The ribosomal RNA gene (rDNA) repeats form a historically well-researched region in the chromosome. Their highly repetitive structure can be identified easily which has enabled studies on DNA replication, recombination, and transcription. The region is one of the most unstable regions in the genome because of deleterious recombination among the repeats. The ribosomal RNA gene repeats use a unique gene amplification system to restore the copy number after this has been reduced due to recombination. It has been shown that unstable features in the genome can accelerate cellular senescence that restricts the lifespan of a cell. Here, I will introduce a study by our group that shows how the stability of rDNA is maintained and affects lifespan. I propose that the ribosomal RNA gene repeats constitute a center from which the stability of the whole genome is regulated and the lifespan of the cell is controlled.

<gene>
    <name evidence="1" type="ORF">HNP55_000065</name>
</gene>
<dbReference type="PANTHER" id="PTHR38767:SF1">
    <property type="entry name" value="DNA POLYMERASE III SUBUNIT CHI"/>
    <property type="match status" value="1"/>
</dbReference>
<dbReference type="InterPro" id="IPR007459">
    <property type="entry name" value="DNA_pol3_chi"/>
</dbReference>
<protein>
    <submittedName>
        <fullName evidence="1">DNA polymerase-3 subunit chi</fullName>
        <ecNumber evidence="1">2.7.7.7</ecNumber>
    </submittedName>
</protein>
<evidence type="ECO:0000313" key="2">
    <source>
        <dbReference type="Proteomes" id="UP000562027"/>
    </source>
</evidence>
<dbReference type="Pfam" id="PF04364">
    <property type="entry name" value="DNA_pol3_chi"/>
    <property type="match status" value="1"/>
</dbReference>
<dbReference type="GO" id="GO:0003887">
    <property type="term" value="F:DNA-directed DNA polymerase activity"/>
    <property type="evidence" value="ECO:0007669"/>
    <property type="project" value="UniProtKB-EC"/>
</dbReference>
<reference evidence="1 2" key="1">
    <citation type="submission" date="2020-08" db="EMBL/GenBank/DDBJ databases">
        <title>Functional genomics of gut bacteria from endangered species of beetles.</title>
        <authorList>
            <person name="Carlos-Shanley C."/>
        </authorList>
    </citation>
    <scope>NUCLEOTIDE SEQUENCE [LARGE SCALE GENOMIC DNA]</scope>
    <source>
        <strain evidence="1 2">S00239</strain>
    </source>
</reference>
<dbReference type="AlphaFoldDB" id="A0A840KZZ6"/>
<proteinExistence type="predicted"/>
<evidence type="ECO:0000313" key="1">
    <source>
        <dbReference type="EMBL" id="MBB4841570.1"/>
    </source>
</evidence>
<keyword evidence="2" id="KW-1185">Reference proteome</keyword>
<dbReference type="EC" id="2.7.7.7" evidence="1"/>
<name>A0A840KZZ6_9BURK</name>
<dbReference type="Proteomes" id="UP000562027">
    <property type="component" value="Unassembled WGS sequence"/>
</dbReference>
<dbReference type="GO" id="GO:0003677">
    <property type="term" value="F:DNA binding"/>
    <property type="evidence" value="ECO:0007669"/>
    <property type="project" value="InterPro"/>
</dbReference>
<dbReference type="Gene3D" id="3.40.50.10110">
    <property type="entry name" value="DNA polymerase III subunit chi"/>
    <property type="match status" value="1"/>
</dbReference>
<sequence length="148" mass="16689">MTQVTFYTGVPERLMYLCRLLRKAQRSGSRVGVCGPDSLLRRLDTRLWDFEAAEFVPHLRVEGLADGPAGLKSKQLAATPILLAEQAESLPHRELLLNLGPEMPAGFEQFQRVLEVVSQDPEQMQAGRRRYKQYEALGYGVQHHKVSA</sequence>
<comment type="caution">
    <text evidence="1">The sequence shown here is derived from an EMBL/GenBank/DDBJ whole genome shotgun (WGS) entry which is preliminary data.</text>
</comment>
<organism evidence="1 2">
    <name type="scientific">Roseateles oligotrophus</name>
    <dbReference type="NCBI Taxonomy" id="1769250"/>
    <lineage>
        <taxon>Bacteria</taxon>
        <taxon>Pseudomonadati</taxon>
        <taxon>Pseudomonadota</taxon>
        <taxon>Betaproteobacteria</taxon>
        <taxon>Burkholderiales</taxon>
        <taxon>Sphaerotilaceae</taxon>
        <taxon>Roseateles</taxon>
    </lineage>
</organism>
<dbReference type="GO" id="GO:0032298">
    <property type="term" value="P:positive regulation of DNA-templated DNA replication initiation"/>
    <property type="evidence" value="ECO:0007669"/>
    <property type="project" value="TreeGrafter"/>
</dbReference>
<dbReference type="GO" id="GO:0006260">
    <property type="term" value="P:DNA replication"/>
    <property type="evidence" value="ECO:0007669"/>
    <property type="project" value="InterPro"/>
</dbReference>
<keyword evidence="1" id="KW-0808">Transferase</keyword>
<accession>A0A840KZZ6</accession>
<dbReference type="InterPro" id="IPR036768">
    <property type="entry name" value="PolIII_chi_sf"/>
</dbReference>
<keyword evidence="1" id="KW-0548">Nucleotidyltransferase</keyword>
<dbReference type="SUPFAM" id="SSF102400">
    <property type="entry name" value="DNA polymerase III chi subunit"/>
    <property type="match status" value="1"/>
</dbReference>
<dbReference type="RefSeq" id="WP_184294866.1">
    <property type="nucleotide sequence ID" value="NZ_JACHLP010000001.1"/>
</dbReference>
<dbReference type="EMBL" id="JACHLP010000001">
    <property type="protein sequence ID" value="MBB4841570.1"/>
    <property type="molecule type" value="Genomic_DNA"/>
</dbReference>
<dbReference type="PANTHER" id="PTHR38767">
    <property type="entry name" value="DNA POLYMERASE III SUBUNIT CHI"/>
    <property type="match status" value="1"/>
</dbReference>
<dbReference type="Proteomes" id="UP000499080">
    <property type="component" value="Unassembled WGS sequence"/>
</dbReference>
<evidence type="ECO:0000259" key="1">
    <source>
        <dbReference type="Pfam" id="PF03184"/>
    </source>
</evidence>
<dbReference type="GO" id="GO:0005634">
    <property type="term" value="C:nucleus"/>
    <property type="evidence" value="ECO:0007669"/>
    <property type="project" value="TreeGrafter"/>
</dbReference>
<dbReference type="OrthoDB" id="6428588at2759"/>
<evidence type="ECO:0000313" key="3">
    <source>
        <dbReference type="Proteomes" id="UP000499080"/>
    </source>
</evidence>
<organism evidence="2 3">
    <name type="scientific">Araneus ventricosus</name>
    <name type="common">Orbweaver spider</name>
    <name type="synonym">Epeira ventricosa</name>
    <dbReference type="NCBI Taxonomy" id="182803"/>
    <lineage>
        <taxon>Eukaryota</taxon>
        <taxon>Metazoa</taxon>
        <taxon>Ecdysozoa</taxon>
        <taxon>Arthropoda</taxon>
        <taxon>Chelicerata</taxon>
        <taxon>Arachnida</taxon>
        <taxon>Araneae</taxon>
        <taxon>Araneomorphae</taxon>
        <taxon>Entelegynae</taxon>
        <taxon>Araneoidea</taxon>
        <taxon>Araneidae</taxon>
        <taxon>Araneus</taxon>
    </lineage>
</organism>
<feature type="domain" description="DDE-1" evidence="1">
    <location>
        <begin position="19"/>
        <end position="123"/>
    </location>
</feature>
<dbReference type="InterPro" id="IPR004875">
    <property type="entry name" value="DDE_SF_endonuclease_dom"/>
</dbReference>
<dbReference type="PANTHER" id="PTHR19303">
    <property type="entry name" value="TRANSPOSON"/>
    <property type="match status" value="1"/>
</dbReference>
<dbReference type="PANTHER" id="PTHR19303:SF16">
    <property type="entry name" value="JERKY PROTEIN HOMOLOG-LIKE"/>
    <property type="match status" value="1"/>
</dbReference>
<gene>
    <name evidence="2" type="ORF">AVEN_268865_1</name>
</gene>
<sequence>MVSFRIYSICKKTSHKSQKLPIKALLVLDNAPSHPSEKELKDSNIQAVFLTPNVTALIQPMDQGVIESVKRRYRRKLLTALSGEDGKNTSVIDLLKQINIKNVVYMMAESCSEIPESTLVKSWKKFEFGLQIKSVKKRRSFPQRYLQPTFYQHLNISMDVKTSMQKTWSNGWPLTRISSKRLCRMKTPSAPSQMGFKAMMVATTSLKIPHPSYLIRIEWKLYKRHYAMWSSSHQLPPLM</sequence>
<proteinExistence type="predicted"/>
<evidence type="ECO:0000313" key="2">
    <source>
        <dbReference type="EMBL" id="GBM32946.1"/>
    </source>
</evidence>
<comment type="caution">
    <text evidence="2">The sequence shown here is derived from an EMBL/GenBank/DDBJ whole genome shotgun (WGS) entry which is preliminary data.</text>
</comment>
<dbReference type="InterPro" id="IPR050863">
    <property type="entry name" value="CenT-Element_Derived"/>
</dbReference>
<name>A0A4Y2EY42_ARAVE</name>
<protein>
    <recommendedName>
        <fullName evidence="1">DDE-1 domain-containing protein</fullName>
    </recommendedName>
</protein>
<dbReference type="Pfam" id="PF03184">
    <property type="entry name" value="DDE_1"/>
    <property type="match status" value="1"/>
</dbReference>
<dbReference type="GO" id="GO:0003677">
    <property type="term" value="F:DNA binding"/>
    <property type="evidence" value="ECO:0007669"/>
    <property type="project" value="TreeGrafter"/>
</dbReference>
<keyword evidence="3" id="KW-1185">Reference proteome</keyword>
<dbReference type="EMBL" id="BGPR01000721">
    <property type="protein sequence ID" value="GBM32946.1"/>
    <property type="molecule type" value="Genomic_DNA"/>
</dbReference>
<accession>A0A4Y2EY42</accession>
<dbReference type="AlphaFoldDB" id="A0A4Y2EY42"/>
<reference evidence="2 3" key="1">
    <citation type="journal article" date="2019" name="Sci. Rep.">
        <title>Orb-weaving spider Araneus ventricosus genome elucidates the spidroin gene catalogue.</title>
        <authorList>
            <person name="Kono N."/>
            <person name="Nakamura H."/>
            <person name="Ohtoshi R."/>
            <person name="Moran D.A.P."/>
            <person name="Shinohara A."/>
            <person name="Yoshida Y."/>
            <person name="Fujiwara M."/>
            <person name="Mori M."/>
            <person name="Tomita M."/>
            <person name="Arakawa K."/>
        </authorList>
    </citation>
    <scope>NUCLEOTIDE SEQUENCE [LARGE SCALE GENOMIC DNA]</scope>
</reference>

At least 150 different human proteins are anchored to the outer leaflet of the plasma membrane via glycosylphosphatidylinositol (GPI). GPI preassembled in the endoplasmic reticulum is attached to the protein’s carboxyl-terminus as a post-translational modification by GPI transamidase. Twenty-two PIG (for Phosphatidyl Inositol Glycan) genes are involved in the biosynthesis and protein-attachment of GPI. After attachment to proteins, both lipid and glycan moieties of GPI are structurally remodeled in the endoplasmic reticulum and Golgi apparatus. Four PGAP (for Post GPI Attachment to Proteins) genes are involved in the remodeling of GPI. GPI-anchor deficiencies caused by somatic and germline mutations in the PIG and PGAP genes have been found and characterized. The characteristics of the 26 PIG and PGAP genes and the GPI deficiencies caused by mutations in these genes are reviewed.